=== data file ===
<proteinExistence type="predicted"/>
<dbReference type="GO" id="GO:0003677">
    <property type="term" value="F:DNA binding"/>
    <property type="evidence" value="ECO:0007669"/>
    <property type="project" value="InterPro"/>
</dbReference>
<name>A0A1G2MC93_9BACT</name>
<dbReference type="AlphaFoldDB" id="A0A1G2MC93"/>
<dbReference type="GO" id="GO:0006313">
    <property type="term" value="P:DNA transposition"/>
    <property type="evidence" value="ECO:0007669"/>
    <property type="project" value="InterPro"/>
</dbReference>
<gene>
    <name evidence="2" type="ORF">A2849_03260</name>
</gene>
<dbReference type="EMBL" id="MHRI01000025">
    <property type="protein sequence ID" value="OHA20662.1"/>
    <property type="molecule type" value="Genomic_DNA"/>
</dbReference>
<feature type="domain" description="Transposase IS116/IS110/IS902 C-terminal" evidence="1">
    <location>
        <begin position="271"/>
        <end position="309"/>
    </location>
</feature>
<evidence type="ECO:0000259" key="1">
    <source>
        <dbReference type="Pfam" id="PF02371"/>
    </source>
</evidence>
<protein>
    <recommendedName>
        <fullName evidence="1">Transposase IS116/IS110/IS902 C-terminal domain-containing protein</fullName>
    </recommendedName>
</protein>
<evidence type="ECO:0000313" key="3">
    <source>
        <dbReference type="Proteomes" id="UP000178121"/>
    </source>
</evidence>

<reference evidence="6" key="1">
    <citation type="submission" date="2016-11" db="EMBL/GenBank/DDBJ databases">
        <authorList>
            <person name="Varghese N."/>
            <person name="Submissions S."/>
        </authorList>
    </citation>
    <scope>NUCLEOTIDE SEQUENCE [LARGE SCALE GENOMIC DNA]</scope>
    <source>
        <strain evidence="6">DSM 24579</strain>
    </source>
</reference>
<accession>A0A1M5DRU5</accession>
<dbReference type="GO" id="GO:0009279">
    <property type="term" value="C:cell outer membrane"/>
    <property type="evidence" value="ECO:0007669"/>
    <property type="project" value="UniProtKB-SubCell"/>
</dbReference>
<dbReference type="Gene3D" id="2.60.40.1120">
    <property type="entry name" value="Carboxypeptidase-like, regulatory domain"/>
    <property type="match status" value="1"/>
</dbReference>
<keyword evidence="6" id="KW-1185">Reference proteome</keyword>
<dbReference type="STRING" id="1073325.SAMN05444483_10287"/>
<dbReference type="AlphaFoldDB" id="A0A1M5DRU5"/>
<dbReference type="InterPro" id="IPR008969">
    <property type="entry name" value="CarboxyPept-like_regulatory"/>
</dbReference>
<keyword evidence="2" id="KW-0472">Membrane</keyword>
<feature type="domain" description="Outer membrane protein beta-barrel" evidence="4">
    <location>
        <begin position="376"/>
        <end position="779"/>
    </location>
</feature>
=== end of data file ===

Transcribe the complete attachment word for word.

<proteinExistence type="predicted"/>
<dbReference type="GO" id="GO:0003677">
    <property type="term" value="F:DNA binding"/>
    <property type="evidence" value="ECO:0007669"/>
    <property type="project" value="InterPro"/>
</dbReference>
<name>A0A1G2MC93_9BACT</name>
<dbReference type="AlphaFoldDB" id="A0A1G2MC93"/>
<dbReference type="GO" id="GO:0006313">
    <property type="term" value="P:DNA transposition"/>
    <property type="evidence" value="ECO:0007669"/>
    <property type="project" value="InterPro"/>
</dbReference>
<gene>
    <name evidence="2" type="ORF">A2849_03260</name>
</gene>
<dbReference type="EMBL" id="MHRI01000025">
    <property type="protein sequence ID" value="OHA20662.1"/>
    <property type="molecule type" value="Genomic_DNA"/>
</dbReference>
<feature type="domain" description="Transposase IS116/IS110/IS902 C-terminal" evidence="1">
    <location>
        <begin position="271"/>
        <end position="309"/>
    </location>
</feature>
<evidence type="ECO:0000259" key="1">
    <source>
        <dbReference type="Pfam" id="PF02371"/>
    </source>
</evidence>
<protein>
    <recommendedName>
        <fullName evidence="1">Transposase IS116/IS110/IS902 C-terminal domain-containing protein</fullName>
    </recommendedName>
</protein>
<evidence type="ECO:0000313" key="3">
    <source>
        <dbReference type="Proteomes" id="UP000178121"/>
    </source>
</evidence>

<reference evidence="6" key="1">
    <citation type="submission" date="2016-11" db="EMBL/GenBank/DDBJ databases">
        <authorList>
            <person name="Varghese N."/>
            <person name="Submissions S."/>
        </authorList>
    </citation>
    <scope>NUCLEOTIDE SEQUENCE [LARGE SCALE GENOMIC DNA]</scope>
    <source>
        <strain evidence="6">DSM 24579</strain>
    </source>
</reference>
<accession>A0A1M5DRU5</accession>
<dbReference type="GO" id="GO:0009279">
    <property type="term" value="C:cell outer membrane"/>
    <property type="evidence" value="ECO:0007669"/>
    <property type="project" value="UniProtKB-SubCell"/>
</dbReference>
<dbReference type="Gene3D" id="2.60.40.1120">
    <property type="entry name" value="Carboxypeptidase-like, regulatory domain"/>
    <property type="match status" value="1"/>
</dbReference>
<keyword evidence="6" id="KW-1185">Reference proteome</keyword>
<dbReference type="STRING" id="1073325.SAMN05444483_10287"/>
<dbReference type="AlphaFoldDB" id="A0A1M5DRU5"/>
<dbReference type="InterPro" id="IPR008969">
    <property type="entry name" value="CarboxyPept-like_regulatory"/>
</dbReference>
<keyword evidence="2" id="KW-0472">Membrane</keyword>
<feature type="domain" description="Outer membrane protein beta-barrel" evidence="4">
    <location>
        <begin position="376"/>
        <end position="779"/>
    </location>
</feature>